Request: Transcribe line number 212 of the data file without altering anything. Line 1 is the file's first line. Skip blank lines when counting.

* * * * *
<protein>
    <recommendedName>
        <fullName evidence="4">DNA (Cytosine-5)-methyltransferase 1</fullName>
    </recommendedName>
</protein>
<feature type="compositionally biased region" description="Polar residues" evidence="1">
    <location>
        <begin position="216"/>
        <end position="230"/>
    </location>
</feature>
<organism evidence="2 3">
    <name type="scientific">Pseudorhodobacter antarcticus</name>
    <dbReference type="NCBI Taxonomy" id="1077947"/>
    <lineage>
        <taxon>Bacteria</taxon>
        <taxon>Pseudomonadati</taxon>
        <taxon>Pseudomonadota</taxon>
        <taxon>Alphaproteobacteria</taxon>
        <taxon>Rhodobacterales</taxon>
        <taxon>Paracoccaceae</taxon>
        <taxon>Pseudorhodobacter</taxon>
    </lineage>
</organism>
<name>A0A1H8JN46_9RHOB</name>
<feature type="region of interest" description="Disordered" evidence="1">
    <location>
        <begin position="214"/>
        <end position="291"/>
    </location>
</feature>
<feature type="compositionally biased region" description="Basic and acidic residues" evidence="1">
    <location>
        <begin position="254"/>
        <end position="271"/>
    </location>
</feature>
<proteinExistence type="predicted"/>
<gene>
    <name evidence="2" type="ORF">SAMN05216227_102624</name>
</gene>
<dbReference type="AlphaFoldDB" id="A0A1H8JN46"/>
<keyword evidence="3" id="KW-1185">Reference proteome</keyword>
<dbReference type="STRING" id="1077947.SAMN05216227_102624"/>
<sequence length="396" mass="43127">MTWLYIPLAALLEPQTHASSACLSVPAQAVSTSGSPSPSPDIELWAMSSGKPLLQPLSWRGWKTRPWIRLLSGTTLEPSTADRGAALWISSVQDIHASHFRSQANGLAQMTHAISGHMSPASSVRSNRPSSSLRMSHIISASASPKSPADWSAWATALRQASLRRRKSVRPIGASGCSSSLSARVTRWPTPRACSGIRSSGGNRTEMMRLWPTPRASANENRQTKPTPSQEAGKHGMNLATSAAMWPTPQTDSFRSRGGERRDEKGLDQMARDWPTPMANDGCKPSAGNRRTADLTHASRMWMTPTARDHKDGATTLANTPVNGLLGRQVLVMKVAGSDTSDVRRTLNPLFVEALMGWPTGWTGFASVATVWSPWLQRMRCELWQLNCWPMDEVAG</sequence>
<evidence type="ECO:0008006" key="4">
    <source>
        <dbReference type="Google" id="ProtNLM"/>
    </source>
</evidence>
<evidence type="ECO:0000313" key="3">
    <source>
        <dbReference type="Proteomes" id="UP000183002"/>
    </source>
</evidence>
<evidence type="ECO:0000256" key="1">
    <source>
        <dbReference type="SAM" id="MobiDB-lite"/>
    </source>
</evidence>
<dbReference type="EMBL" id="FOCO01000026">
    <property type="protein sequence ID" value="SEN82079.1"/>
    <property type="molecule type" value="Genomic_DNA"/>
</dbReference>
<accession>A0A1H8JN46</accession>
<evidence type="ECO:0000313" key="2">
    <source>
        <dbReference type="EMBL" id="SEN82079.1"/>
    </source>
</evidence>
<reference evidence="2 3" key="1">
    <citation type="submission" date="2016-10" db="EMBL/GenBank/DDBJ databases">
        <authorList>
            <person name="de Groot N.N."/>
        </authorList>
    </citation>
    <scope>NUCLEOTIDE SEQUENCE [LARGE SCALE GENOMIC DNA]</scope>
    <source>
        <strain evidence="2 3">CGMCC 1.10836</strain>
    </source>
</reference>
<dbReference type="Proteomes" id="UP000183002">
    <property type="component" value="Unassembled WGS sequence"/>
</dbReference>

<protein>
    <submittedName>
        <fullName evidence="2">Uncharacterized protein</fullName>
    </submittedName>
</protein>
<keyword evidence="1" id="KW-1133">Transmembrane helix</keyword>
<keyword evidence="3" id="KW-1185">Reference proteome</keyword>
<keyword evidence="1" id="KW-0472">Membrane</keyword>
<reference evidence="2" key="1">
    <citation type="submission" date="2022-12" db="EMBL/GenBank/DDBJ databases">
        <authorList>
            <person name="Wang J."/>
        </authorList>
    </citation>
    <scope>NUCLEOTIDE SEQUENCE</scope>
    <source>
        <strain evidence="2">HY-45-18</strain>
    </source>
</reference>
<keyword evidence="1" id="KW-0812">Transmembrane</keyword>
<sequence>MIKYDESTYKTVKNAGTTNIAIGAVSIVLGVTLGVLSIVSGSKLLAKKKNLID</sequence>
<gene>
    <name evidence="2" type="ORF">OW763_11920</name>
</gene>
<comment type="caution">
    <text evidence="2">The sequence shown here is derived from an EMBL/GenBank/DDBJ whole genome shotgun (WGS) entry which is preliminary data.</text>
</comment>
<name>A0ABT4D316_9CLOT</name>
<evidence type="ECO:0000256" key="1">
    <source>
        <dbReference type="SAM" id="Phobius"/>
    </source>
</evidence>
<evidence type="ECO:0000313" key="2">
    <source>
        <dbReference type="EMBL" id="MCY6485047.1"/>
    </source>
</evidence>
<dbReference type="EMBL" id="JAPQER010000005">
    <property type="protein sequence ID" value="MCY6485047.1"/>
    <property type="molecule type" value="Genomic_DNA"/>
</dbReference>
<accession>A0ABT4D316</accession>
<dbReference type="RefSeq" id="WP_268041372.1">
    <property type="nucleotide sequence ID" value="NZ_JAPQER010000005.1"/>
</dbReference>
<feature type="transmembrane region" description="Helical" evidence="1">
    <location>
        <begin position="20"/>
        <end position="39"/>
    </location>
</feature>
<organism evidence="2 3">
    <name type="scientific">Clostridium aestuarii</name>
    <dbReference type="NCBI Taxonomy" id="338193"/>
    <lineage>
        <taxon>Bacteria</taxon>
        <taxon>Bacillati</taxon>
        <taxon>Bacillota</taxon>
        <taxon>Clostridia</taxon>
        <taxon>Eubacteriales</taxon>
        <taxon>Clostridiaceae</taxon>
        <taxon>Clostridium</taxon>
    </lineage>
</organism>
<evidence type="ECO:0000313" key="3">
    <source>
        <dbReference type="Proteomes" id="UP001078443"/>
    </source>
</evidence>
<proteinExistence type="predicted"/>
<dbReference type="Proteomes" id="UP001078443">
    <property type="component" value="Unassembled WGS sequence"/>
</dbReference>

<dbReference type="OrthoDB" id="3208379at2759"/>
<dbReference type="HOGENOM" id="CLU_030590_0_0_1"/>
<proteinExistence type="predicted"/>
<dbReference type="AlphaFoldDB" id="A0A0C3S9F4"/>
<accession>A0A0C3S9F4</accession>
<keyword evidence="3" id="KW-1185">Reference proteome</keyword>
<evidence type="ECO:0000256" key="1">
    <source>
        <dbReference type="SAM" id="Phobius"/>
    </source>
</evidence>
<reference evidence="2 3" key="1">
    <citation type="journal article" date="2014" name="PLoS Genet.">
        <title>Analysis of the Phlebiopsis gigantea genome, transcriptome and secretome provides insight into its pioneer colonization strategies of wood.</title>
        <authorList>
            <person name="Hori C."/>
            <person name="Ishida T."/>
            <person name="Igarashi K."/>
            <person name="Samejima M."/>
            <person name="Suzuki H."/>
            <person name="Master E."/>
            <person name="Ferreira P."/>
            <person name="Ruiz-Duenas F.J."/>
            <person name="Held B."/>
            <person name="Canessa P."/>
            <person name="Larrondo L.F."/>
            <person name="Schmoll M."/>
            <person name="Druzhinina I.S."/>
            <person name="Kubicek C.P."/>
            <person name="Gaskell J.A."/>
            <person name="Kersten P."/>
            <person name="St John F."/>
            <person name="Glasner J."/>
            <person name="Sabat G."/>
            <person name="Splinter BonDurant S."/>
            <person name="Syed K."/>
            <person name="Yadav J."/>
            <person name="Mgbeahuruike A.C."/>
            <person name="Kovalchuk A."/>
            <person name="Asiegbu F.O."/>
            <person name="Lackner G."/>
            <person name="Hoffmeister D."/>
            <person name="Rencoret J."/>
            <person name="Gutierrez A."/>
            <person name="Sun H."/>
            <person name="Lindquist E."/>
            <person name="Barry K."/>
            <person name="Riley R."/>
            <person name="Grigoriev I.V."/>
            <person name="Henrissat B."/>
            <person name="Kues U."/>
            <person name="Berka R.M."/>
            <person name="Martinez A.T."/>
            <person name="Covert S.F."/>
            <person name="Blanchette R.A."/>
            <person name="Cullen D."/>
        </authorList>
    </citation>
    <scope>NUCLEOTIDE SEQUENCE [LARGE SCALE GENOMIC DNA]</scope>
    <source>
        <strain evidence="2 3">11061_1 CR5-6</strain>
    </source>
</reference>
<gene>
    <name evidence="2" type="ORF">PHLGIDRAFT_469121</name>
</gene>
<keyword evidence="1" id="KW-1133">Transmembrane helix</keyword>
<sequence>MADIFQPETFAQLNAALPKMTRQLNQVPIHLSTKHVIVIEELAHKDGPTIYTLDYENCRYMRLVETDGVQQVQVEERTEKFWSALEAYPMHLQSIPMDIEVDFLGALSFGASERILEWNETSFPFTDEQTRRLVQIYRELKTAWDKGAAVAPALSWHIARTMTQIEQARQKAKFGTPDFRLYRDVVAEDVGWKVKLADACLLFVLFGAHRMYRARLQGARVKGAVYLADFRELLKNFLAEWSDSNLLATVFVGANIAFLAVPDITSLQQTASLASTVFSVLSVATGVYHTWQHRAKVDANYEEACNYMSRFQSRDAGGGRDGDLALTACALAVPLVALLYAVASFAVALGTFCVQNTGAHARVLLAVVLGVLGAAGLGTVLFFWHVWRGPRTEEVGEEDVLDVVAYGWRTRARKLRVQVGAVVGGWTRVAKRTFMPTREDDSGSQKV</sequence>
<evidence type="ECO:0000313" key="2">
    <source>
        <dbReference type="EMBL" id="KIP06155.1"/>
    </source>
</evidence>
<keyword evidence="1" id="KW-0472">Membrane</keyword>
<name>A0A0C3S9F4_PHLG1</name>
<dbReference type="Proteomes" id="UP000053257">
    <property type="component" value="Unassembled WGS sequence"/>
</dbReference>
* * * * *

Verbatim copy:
            <person name="Covert S.F."/>